US - The judge who accepted the guilty plea of former New York Comptroller Alan Hevesi has transferred the pension-fund corruption case to another judge for sentencing, after refusing to withdraw because of an alleged conflict of interest.
State Supreme Court Justice Lewis Bart Stone, who was scheduled to sentence Hevesi yesterday, denied a motion requesting his withdrawal over the accusation of a conflict involving a relationship with the parents of Hevesi's lawyer.
He said instead he would turn the case over to an administrative judge for sentencing or reassignment with a new court date of April 4.
"The publicity over this court's relationship with Hevesi's lawyer's parents, while meritless, dims the clarity of this sentencing," Stone said.
The "counterstory" took away from "the real story here: that of Mr. Hevesi's felony conviction based upon his confession of his central role in the corruption of the investment process of the New York state Common Retirement Fund," the judge said.
Hevesi (pictured) in October admitted approving $250m in pension investments in exchange for almost $1m in gifts. He is the highest ranking official to plead guilty in a probe of corruption at the state pension fund conducted by former New York attorney general Andrew Cuomo, now the state's governor.
Hevesi from 2003 through 2006 was comptroller and trustee of the retirement fund, recently valued at $140.2bn. He may be sentenced to as little as no time in prison or to a range of one year and four months to four years.
Hevesi did not appear in court yesterday as he had been hospitalised for tests, his lawyer Bradley Simon told the judge. In an interview after the hearing, Simon said Hevesi had internal bleeding.
Earlier this month, Simon filed a motion asking Stone to recuse himself in connection with his role as trustee and executor of the estate of the lawyer's parents. Stone disclosed the relationship in court March 1 and in court papers. The judge told Simon then that his estranged father had disinherited him.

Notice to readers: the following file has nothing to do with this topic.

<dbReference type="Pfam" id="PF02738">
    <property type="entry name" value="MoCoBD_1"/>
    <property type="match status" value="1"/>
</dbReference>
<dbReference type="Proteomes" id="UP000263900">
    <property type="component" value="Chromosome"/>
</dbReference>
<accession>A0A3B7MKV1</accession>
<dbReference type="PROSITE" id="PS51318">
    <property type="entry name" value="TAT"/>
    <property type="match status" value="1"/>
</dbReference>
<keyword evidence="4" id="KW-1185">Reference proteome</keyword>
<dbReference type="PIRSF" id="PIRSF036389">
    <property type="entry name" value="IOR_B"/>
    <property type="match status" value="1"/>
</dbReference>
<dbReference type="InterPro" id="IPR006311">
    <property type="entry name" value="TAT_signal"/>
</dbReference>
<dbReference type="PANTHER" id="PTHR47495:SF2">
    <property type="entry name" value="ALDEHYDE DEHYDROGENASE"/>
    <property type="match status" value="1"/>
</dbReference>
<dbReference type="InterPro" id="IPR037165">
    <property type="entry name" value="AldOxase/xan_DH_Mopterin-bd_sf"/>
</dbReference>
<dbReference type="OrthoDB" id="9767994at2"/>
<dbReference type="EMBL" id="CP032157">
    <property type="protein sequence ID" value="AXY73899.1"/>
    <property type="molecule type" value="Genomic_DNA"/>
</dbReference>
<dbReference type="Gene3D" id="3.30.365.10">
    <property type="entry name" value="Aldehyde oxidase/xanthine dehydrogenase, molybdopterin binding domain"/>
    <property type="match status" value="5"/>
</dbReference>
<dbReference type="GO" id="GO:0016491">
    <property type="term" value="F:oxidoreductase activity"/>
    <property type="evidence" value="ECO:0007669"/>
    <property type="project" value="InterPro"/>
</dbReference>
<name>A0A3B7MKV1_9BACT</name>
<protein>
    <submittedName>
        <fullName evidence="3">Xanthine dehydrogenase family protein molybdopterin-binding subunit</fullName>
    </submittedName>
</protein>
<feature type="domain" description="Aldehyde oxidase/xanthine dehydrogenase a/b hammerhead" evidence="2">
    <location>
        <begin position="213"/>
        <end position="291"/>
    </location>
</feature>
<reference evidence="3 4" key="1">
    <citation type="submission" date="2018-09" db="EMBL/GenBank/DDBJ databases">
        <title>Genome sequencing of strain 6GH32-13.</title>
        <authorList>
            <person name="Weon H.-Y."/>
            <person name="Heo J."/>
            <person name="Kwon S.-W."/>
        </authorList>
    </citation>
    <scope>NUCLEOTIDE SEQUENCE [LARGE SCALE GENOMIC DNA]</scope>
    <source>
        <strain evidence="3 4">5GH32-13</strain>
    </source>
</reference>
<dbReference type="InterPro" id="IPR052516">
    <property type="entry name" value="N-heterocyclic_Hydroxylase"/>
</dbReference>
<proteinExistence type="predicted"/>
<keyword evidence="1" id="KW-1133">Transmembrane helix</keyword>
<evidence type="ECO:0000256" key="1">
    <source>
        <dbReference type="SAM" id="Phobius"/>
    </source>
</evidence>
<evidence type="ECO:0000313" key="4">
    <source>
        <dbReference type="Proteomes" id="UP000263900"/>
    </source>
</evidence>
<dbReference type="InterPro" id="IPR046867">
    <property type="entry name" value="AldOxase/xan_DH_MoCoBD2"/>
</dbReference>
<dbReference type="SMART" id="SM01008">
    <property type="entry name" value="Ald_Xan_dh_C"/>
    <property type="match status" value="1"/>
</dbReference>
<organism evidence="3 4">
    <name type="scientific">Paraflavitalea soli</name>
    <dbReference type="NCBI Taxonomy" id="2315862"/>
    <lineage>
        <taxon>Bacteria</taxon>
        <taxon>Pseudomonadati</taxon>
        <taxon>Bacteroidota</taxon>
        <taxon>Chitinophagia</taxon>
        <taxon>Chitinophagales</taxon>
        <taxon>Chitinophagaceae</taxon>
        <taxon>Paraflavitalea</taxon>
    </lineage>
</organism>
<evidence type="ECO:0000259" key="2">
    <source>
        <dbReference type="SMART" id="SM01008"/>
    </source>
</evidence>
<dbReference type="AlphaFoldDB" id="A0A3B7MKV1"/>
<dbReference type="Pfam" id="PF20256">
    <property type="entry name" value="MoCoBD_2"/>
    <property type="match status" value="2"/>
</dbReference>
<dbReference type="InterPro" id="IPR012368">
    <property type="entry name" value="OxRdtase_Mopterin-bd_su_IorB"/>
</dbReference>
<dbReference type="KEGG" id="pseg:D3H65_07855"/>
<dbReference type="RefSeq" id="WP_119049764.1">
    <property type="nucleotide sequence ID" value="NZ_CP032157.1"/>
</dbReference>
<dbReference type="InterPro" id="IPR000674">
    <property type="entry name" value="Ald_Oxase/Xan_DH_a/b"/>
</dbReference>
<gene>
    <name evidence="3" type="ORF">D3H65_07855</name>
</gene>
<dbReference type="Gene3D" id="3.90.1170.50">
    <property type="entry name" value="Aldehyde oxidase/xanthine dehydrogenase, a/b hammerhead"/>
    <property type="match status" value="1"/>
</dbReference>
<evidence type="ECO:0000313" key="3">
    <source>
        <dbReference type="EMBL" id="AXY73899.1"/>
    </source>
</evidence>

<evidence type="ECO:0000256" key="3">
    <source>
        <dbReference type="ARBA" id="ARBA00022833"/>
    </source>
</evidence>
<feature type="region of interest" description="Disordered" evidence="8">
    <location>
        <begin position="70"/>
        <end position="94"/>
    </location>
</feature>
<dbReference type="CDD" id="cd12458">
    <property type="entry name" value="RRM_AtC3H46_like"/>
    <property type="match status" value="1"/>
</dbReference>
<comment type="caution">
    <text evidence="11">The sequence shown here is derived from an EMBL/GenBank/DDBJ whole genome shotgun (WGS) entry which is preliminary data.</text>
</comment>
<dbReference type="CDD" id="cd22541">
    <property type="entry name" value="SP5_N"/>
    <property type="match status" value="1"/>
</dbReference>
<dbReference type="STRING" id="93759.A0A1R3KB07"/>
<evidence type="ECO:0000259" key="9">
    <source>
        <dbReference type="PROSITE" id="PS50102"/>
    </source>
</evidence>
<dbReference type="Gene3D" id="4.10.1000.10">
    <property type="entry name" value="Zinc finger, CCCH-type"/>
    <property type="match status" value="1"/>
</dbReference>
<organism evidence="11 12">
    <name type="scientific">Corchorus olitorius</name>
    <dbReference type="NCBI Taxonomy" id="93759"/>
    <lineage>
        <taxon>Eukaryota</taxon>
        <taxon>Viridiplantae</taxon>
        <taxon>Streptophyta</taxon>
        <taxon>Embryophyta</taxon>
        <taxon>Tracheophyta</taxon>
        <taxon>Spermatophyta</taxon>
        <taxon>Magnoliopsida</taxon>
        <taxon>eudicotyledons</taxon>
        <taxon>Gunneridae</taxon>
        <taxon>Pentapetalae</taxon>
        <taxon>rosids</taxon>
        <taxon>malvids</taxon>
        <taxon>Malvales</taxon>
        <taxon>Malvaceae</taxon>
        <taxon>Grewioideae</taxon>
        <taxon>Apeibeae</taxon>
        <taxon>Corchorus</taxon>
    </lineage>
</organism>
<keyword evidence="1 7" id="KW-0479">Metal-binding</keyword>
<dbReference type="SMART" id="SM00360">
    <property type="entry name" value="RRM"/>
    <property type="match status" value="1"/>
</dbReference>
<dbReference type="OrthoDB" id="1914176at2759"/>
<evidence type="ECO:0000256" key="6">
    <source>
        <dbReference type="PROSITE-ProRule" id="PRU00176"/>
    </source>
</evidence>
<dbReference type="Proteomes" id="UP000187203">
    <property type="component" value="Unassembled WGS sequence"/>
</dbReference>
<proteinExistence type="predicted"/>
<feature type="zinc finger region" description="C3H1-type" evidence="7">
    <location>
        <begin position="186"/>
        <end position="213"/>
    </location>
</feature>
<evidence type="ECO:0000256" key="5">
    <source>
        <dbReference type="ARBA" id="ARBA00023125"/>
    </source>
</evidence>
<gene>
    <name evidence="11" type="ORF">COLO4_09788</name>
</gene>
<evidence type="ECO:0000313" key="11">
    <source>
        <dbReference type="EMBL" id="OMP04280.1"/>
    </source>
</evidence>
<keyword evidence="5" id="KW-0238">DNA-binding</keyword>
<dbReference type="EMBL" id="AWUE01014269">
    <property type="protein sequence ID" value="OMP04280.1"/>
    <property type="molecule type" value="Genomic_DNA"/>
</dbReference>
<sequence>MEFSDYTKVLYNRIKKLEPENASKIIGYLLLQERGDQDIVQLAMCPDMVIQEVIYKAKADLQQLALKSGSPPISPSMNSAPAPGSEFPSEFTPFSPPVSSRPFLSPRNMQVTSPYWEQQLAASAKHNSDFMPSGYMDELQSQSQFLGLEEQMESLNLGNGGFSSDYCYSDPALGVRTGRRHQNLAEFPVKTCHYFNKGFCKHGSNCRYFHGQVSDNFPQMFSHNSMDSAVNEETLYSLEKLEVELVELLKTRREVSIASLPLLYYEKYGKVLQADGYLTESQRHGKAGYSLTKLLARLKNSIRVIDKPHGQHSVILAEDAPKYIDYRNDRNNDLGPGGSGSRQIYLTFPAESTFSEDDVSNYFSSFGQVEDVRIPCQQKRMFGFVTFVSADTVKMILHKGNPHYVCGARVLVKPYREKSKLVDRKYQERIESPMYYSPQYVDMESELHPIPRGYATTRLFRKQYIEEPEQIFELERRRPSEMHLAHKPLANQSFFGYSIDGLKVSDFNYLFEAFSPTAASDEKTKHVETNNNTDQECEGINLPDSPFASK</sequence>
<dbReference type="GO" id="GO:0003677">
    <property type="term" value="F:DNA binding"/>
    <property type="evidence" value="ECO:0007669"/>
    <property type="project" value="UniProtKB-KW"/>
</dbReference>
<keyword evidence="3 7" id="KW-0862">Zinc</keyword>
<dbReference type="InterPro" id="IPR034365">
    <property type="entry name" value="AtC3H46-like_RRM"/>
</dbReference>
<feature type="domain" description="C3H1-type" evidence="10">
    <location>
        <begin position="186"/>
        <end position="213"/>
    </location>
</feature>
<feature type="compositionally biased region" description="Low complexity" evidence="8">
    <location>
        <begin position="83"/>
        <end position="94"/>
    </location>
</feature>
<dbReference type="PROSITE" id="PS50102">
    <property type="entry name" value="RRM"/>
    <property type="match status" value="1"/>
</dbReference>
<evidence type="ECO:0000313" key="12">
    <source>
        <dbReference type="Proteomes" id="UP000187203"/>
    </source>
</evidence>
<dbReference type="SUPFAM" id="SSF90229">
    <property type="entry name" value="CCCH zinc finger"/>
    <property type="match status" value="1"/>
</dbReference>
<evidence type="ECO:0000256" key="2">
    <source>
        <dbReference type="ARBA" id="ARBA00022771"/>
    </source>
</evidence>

"Faced with a clear conflict of interest, Judge Stone intentionally hid the conflict, rather than disclose it, in order to preside over this high-profile matter," Simon wrote in court papers.
State Attorney General Eric Schneiderman said there was no legal reason for Stone to step down.
The relationship "does not constitute an apparent conflict of interest, and therefore does not call into question Judge Stone's impartiality," the attorney general's office wrote.
He admitted giving preferential treatment to Markstone Capital Partners, approving $250m in pension fund investments in exchange for $75,000 in travel expenses, $380,000 in sham consulting fees for a lobbyist and more than $500,000 in campaign contributions.
Hevesi should receive the maximum sentence for his "monumental betrayal of the public trust," Schneiderman said in court papers made public today.
Hevesi is among about eight people who pleaded guilty in criminal cases stemming from the investigation, including Markstone founder Elliott Broidy. At least six people and 21 firms also settled with Cuomo, paying about $170m to the state and the pension fund.
About $5bn of the fund's $9.5bn in alternative investments made in from 2003 to 2007 were tainted by kickbacks, according to the U.S. Securities and Exchange Commission, which also investigated. New York's Common Retirement Fund is the third-largest public pension fund in the U.S.
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